Zhang Yang’s movie is a nostalgic, mostly classical tale of young businessman Liu Daming’s return to the old-quarter Beijing bathhouse run by his father and retarded brother Erming, and it provides old-fashioned pleasures: gently humorous insights into the idiosyncrasies of a mainly elderly male clientele; an examination of familial responsibility and belonging; a meditation on the cost of change in terms of lost affiliations (and the institutions that facilitate them).
The stylistic flourish associated with Zhang’s rock-promo background is evident mainly in the opening sequences, where Daming (Pu Cunxin) fantasises about producing a hyperbolically hi-tech porta-shower. Thereafter, Daming’s slow immersion into the bathhouse’s daily routineowith its foot therapies, massages and discussion groupsois mirrored in the leisurely filming and the almost documentary detachment. One of the nicest touches is the use of lyrical cutawaysoto rain pattering on the roof, the undulating surface of the pool shot from an unusual angleoto remind us both of the secluded, refuge-like nature of the institution and of how Daming’s sense of estrangement is slowly ebbing by growing familiarity.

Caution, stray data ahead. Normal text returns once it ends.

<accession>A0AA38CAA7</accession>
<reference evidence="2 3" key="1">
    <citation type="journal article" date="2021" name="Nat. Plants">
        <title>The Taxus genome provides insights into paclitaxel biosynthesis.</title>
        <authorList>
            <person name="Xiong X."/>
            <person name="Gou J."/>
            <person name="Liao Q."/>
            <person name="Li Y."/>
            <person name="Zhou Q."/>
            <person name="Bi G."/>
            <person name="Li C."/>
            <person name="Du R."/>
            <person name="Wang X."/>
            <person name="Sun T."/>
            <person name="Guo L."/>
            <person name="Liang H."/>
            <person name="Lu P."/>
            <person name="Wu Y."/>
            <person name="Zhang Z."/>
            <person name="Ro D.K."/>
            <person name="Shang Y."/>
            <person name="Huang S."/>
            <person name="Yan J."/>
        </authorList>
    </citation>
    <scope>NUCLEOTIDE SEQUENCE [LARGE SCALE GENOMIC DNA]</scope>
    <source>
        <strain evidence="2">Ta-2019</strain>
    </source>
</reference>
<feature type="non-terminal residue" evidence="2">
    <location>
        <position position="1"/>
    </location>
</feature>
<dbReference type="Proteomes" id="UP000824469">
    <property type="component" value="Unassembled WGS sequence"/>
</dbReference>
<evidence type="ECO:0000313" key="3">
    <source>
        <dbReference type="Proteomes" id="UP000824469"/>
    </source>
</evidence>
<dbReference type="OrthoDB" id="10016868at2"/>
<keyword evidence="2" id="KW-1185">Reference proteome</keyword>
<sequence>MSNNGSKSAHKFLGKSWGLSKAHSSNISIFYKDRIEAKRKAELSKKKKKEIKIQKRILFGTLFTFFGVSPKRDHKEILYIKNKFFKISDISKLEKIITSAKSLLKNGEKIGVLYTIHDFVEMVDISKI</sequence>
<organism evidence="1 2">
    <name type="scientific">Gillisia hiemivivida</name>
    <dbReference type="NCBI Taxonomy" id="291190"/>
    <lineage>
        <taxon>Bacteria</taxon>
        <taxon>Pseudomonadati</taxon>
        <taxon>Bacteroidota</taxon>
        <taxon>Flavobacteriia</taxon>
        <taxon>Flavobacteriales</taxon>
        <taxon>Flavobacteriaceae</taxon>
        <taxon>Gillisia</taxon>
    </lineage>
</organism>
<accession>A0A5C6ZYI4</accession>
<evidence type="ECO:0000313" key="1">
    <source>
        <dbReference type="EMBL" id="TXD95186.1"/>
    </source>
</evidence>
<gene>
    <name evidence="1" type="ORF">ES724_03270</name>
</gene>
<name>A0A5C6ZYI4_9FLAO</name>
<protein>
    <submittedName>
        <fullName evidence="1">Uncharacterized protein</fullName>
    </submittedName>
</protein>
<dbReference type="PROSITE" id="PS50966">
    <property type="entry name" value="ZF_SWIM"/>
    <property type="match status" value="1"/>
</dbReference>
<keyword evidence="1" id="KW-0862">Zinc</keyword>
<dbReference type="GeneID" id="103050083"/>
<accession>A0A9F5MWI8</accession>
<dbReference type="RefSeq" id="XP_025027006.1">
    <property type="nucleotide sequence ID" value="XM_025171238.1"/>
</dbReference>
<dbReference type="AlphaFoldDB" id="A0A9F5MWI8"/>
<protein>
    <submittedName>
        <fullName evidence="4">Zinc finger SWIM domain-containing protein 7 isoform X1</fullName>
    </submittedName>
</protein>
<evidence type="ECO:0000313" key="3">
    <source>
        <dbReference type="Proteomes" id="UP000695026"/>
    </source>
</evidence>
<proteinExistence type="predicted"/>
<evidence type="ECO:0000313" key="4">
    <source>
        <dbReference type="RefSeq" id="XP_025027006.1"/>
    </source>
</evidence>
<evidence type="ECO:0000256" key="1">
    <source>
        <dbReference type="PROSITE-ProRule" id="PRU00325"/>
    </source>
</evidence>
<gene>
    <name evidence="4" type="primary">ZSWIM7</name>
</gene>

China, 1999.
English subtitles.
Dolby stereo.
94 mins.

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